Jason Cohen didn’t set out to get into the niche market of stools made from bourbon barrels.
In fact, before he was cited as a “Best in the South” craftsman in 2011 by Garden & Gun magazine for the unusual – but as Cohen stresses, very comfortable – stools, Cohen did a lot of work on commission and furniture repair.
But once the article about his Jason Cohen Wood Artisan shop was published, the orders started coming in.
“Lots of people were calling me and buying my product,” said Cohen, whose workshop and showroom is in the Butchertown neighborhood. “If that’s a small part of the market I can tap into, how can I tap into a larger market?”
Now, Cohen focuses largely on the bourbon barrel furniture, which he says have incredible therapeutic, as well as aesthetic, benefits. The stools improve posture by the design of the furniture, specifically the angle at which people tend to sit in them, Cohen said.
“It helps align your spine for better posture,” he said.
A wood artisan by trade, Cohen has been working with wood items and furniture pieces for almost 20 years.
He has moved shops since its conception, until landing at 931 East Main Street. Previously, he worked in various locations, ranging from South Second Street to the Butchertown Market. According to Cohen, his new location is inexpensive, but prone to light flooding.
“There’s a huge demand for bourbon barrel furniture,” said Cohen.
Cohen’s barrel stools range from $120 to $299, depending upon the type of design selected by the customer.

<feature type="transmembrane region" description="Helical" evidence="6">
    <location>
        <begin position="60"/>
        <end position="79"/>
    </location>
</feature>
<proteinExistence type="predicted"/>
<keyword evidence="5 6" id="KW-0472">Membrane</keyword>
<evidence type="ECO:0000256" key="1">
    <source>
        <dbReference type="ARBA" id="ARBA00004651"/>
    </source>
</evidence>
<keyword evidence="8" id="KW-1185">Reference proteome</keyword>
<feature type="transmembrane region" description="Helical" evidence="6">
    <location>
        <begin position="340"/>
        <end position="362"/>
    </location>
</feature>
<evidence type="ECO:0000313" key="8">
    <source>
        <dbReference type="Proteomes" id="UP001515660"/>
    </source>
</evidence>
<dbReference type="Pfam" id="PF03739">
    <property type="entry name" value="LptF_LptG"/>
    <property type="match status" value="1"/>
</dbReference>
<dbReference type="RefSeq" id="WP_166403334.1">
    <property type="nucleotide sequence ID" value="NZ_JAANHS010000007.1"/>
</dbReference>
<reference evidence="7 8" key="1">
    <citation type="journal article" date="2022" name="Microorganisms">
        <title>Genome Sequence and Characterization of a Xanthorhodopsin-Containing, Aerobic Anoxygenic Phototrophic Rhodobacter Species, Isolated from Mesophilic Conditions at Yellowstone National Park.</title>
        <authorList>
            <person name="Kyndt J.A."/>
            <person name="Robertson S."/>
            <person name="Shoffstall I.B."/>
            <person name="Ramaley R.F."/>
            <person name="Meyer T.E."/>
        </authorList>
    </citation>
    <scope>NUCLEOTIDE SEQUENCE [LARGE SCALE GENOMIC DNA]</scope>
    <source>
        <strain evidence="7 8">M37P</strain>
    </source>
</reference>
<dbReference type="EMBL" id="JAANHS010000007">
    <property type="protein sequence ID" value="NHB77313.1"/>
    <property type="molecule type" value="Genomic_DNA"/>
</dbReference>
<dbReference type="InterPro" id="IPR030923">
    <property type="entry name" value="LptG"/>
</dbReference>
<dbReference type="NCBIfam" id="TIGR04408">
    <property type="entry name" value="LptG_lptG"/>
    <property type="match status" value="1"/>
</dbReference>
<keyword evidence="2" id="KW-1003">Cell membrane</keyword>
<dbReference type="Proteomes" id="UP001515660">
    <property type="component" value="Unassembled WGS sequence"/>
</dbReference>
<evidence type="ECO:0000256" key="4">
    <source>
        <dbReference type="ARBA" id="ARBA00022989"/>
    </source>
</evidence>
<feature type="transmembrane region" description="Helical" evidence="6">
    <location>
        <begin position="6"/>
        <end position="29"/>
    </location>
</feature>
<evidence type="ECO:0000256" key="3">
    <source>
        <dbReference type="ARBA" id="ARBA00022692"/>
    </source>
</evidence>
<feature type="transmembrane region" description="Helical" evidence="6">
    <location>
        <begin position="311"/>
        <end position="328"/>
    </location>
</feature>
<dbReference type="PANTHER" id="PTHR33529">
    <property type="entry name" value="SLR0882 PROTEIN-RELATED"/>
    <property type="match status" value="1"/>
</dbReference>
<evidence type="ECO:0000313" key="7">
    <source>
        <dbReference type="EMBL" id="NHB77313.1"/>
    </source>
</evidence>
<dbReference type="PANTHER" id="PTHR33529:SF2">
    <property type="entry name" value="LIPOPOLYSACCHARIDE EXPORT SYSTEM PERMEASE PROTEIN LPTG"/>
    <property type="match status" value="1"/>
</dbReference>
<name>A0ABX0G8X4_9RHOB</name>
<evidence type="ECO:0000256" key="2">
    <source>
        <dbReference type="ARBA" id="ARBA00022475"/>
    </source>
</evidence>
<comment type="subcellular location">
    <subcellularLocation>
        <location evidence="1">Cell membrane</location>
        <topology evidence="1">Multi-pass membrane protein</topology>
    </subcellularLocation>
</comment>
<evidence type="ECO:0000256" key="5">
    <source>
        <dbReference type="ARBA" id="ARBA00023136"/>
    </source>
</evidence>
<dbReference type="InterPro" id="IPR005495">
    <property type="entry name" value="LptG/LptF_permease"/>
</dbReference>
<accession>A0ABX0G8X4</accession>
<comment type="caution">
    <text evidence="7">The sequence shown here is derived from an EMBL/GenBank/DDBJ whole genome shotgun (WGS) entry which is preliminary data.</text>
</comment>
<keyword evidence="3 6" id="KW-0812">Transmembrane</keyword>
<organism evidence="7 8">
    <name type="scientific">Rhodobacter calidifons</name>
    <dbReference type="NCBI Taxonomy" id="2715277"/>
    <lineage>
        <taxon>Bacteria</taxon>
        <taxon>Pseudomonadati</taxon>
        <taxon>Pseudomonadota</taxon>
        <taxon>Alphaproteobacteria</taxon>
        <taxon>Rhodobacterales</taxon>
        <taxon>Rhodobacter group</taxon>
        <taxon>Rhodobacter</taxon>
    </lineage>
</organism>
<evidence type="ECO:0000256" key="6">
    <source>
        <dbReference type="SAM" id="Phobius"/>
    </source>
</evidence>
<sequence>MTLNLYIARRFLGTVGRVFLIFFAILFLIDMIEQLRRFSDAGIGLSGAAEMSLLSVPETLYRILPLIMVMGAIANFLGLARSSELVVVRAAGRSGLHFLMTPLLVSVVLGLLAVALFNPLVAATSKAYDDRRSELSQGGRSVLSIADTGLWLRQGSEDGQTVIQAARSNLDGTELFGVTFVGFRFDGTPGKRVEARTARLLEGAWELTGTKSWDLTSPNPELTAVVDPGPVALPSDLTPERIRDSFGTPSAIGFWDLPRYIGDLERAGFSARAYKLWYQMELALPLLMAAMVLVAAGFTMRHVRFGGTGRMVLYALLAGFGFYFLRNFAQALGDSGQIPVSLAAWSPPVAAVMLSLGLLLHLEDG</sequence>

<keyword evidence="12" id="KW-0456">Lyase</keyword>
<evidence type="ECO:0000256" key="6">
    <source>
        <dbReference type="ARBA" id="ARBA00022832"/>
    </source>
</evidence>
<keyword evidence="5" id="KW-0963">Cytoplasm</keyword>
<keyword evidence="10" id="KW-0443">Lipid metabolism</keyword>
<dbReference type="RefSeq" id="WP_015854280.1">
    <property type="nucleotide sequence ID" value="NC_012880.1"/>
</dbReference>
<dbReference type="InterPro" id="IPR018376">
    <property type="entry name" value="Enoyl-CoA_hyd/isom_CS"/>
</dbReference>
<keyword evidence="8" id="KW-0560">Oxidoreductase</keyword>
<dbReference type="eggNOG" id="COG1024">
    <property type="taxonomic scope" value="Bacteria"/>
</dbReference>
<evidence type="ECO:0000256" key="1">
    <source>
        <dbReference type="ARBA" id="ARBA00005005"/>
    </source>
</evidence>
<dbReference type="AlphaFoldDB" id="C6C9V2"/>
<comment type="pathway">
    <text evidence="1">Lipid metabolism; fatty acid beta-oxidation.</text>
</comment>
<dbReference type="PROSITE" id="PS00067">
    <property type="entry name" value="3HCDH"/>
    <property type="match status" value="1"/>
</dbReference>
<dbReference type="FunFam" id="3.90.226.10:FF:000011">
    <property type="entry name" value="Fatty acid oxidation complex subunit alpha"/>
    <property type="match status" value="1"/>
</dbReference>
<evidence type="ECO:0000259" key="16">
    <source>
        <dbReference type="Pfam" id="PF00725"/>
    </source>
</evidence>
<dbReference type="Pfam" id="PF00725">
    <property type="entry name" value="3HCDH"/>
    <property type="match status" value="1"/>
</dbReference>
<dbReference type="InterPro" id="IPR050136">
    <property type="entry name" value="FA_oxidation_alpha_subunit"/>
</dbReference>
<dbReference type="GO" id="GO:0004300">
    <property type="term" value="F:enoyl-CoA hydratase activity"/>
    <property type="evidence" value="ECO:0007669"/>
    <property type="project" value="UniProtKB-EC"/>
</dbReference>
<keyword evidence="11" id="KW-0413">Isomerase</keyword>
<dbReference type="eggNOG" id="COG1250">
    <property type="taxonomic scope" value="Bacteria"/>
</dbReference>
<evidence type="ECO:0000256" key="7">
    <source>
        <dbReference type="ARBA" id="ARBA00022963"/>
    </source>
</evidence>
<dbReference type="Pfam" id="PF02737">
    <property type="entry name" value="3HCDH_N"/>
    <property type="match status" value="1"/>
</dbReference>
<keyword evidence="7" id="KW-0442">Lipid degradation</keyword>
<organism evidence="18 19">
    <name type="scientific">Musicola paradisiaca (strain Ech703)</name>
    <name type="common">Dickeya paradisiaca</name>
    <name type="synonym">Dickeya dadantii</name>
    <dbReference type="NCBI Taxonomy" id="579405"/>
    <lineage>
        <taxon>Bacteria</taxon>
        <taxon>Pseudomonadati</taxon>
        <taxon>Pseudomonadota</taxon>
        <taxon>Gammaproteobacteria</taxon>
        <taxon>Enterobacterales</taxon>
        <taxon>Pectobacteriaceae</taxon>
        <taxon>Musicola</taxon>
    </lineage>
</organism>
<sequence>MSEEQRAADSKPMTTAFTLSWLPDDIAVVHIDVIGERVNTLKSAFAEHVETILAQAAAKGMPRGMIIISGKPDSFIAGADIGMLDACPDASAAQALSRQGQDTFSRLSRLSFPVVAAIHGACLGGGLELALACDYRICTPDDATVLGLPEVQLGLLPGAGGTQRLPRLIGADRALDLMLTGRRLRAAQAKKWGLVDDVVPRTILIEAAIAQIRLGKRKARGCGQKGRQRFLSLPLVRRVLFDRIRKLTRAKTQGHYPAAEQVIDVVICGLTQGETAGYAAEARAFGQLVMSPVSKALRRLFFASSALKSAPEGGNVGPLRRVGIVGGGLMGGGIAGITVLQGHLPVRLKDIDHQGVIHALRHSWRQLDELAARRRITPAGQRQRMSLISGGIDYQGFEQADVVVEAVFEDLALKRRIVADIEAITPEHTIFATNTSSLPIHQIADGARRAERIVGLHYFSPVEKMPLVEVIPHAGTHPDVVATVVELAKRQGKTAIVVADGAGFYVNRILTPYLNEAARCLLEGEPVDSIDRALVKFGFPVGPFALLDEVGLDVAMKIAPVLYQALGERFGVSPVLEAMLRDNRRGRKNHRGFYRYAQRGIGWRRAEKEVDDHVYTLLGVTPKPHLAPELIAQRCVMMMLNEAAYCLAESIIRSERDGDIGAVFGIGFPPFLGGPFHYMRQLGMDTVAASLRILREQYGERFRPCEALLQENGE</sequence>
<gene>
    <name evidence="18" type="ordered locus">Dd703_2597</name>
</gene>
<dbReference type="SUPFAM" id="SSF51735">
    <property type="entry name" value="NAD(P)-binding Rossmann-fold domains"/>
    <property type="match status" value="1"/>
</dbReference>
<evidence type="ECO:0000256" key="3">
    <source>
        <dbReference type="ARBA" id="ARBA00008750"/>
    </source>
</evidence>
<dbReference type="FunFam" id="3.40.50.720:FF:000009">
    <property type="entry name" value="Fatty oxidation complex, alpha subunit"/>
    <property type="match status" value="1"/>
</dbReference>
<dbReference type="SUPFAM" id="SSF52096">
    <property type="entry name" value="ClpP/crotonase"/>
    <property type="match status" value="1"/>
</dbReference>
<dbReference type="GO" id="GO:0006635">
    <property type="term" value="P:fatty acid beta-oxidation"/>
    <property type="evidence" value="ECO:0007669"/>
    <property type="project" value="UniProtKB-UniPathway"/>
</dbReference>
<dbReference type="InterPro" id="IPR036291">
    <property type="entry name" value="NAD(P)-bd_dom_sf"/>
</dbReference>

If you are thinking about making your own furniture, several retail web sites list the pieces for used barrels at somewhere around $160, even though there are more bourbon barrels in Kentucky than people, according to a well-circulated report from The Lane Report.
Cohen originally acquired his materials from a neighboring business, but now he gets his white oak barrels from distilleries and cooperages.
Bourbon barrels consist of two types of pieces called heads (the top and bottom rounds) and staves (the curved side pieces). Cohen uses the heads as the seat and the staves as the legs.
Cohen prides himself on making furniture that provides functionality but helps customers reduce their carbon footprint. “I normally don’t throw anything away,” said Cohen, who added that his young daughter has begun working in art with re-used source materials (she makes musical instruments from shoe boxes) and may someday become “the queen of recycling.”
According to Cohen, customers who have bought his bourbon barrel stools have used the stools as an iPod holder and as a work stool. “People have used them to play guitar,” he said.
In addition to the financial benefits, Cohen says he gets an enormous amount of personal satisfaction from his craft. “One of my favorite feelings is to watch people use my stuff,” he said.
“I’m doing this because when I’m dead and gone, I’d like to leave something behind that people can remember me by,” he said.
To learn more about Jason Cohen’s work, visit his professional website here. He also can be reached at 502-553-WOOD to place an order.